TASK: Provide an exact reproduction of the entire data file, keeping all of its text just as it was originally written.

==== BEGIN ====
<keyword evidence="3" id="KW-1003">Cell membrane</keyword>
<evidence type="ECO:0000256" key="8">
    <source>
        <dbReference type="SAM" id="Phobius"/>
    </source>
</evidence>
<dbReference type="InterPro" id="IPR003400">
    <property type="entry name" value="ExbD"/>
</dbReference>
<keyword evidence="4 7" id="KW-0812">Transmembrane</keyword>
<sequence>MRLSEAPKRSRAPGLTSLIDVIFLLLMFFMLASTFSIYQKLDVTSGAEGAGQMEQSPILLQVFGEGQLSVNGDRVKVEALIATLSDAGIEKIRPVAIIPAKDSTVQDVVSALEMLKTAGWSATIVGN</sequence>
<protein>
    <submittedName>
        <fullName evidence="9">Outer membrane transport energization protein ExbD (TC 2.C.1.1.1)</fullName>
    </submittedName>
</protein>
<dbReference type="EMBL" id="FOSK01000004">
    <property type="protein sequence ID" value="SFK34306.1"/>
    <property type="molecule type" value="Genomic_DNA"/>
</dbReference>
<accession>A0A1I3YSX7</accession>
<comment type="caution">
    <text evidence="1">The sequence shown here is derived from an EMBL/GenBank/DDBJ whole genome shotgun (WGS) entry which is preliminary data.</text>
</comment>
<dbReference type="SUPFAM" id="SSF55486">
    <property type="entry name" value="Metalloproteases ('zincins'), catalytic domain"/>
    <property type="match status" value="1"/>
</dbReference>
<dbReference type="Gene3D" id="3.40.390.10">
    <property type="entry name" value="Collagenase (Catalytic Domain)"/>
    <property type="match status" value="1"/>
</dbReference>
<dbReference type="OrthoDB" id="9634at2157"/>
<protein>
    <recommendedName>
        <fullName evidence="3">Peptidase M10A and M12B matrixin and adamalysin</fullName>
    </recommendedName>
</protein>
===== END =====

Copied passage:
<keyword evidence="3" id="KW-1003">Cell membrane</keyword>
<evidence type="ECO:0000256" key="8">
    <source>
        <dbReference type="SAM" id="Phobius"/>
    </source>
</evidence>
<dbReference type="InterPro" id="IPR003400">
    <property type="entry name" value="ExbD"/>
</dbReference>
<keyword evidence="4 7" id="KW-0812">Transmembrane</keyword>
<sequence>MRLSEAPKRSRAPGLTSLIDVIFLLLMFFMLASTFSIYQKLDVTSGAEGAGQMEQSPILLQVFGEGQLSVNGDRVKVEALIATLSDAGIEKIRPVAIIPAKDSTVQDVVSALEMLKTAGWSATIVGN</sequence>
<protein>
    <submittedName>
        <fullName evidence="9">Outer membrane transport energization protein ExbD (TC 2.C.1.1.1)</fullName>
    </submittedName>
</protein>
<dbReference type="EMBL" id="FOSK01000004">
    <property type="protein sequence ID" value="SFK34306.1"/>
    <property type="molecule type" value="Genomic_DNA"/>
</dbReference>
<accession>A0A1I3YSX7</accession>
<comment type="caution">
    <text evidence="1">The sequence shown here is derived from an EMBL/GenBank/DDBJ whole genome shotgun (WGS) entry which is preliminary data.</text>
</comment>
<dbReference type="SUPFAM" id="SSF55486">
    <property type="entry name" value="Metalloproteases ('zincins'), catalytic domain"/>
    <property type="match status" value="1"/>
</dbReference>
<dbReference type="Gene3D" id="3.40.390.10">
    <property type="entry name" value="Collagenase (Catalytic Domain)"/>
    <property type="match status" value="1"/>
</dbReference>
<dbReference type="OrthoDB" id="9634at2157"/>
<protein>
    <recommendedName>
        <fullName evidence="3">Peptidase M10A and M12B matrixin and adamalysin</fullName>
    </recommendedName>
</protein>